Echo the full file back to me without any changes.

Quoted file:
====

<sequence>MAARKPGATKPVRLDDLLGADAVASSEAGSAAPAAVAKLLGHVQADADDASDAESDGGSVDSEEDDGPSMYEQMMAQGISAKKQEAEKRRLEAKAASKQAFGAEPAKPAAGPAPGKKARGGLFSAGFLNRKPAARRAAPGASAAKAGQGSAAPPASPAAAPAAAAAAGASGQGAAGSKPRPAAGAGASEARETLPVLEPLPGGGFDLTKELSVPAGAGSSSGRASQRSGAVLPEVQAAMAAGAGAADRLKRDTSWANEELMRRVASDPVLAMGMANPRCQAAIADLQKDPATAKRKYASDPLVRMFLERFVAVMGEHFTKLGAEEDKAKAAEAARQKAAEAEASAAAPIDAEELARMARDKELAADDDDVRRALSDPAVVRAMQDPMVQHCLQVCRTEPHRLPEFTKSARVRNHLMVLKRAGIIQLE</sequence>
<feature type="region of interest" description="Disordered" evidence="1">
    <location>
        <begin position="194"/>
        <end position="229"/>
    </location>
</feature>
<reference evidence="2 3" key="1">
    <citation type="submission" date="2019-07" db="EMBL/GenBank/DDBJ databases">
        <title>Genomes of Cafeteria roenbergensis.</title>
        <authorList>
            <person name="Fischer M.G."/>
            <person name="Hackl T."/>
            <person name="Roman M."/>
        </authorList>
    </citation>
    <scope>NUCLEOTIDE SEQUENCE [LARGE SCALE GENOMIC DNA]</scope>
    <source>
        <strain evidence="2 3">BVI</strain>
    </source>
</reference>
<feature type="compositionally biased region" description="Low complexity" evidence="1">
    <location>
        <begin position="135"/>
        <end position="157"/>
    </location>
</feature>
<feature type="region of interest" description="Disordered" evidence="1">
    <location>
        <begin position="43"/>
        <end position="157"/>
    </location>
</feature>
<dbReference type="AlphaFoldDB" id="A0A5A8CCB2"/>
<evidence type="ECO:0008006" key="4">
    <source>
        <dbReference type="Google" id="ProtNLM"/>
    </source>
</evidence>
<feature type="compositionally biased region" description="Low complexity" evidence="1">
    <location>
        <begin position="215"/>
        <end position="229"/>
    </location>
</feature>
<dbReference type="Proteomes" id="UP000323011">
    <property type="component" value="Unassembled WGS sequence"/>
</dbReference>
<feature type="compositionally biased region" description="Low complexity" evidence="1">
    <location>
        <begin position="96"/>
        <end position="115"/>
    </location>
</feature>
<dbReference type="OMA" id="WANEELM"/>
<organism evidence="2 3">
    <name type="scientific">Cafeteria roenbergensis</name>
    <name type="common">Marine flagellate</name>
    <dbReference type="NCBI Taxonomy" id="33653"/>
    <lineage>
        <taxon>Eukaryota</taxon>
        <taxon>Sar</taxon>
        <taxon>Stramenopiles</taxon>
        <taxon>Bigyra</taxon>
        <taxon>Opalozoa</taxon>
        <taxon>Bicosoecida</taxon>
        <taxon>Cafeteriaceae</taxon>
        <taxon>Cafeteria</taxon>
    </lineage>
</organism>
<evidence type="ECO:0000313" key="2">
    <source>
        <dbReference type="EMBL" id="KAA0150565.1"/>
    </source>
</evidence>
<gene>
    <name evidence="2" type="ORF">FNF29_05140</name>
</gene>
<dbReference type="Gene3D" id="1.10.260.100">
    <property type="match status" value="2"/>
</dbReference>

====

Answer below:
<sequence>MAARKPGATKPVRLDDLLGADAVASSEAGSAAPAAVAKLLGHVQADADDASDAESDGGSVDSEEDDGPSMYEQMMAQGISAKKQEAEKRRLEAKAASKQAFGAEPAKPAAGPAPGKKARGGLFSAGFLNRKPAARRAAPGASAAKAGQGSAAPPASPAAAPAAAAAAGASGQGAAGSKPRPAAGAGASEARETLPVLEPLPGGGFDLTKELSVPAGAGSSSGRASQRSGAVLPEVQAAMAAGAGAADRLKRDTSWANEELMRRVASDPVLAMGMANPRCQAAIADLQKDPATAKRKYASDPLVRMFLERFVAVMGEHFTKLGAEEDKAKAAEAARQKAAEAEASAAAPIDAEELARMARDKELAADDDDVRRALSDPAVVRAMQDPMVQHCLQVCRTEPHRLPEFTKSARVRNHLMVLKRAGIIQLE</sequence>
<feature type="region of interest" description="Disordered" evidence="1">
    <location>
        <begin position="194"/>
        <end position="229"/>
    </location>
</feature>
<reference evidence="2 3" key="1">
    <citation type="submission" date="2019-07" db="EMBL/GenBank/DDBJ databases">
        <title>Genomes of Cafeteria roenbergensis.</title>
        <authorList>
            <person name="Fischer M.G."/>
            <person name="Hackl T."/>
            <person name="Roman M."/>
        </authorList>
    </citation>
    <scope>NUCLEOTIDE SEQUENCE [LARGE SCALE GENOMIC DNA]</scope>
    <source>
        <strain evidence="2 3">BVI</strain>
    </source>
</reference>
<feature type="compositionally biased region" description="Low complexity" evidence="1">
    <location>
        <begin position="135"/>
        <end position="157"/>
    </location>
</feature>
<feature type="region of interest" description="Disordered" evidence="1">
    <location>
        <begin position="43"/>
        <end position="157"/>
    </location>
</feature>
<dbReference type="AlphaFoldDB" id="A0A5A8CCB2"/>
<evidence type="ECO:0008006" key="4">
    <source>
        <dbReference type="Google" id="ProtNLM"/>
    </source>
</evidence>
<feature type="compositionally biased region" description="Low complexity" evidence="1">
    <location>
        <begin position="215"/>
        <end position="229"/>
    </location>
</feature>
<dbReference type="Proteomes" id="UP000323011">
    <property type="component" value="Unassembled WGS sequence"/>
</dbReference>
<feature type="compositionally biased region" description="Low complexity" evidence="1">
    <location>
        <begin position="96"/>
        <end position="115"/>
    </location>
</feature>
<dbReference type="OMA" id="WANEELM"/>
<organism evidence="2 3">
    <name type="scientific">Cafeteria roenbergensis</name>
    <name type="common">Marine flagellate</name>
    <dbReference type="NCBI Taxonomy" id="33653"/>
    <lineage>
        <taxon>Eukaryota</taxon>
        <taxon>Sar</taxon>
        <taxon>Stramenopiles</taxon>
        <taxon>Bigyra</taxon>
        <taxon>Opalozoa</taxon>
        <taxon>Bicosoecida</taxon>
        <taxon>Cafeteriaceae</taxon>
        <taxon>Cafeteria</taxon>
    </lineage>
</organism>
<evidence type="ECO:0000313" key="2">
    <source>
        <dbReference type="EMBL" id="KAA0150565.1"/>
    </source>
</evidence>
<gene>
    <name evidence="2" type="ORF">FNF29_05140</name>
</gene>
<dbReference type="Gene3D" id="1.10.260.100">
    <property type="match status" value="2"/>
</dbReference>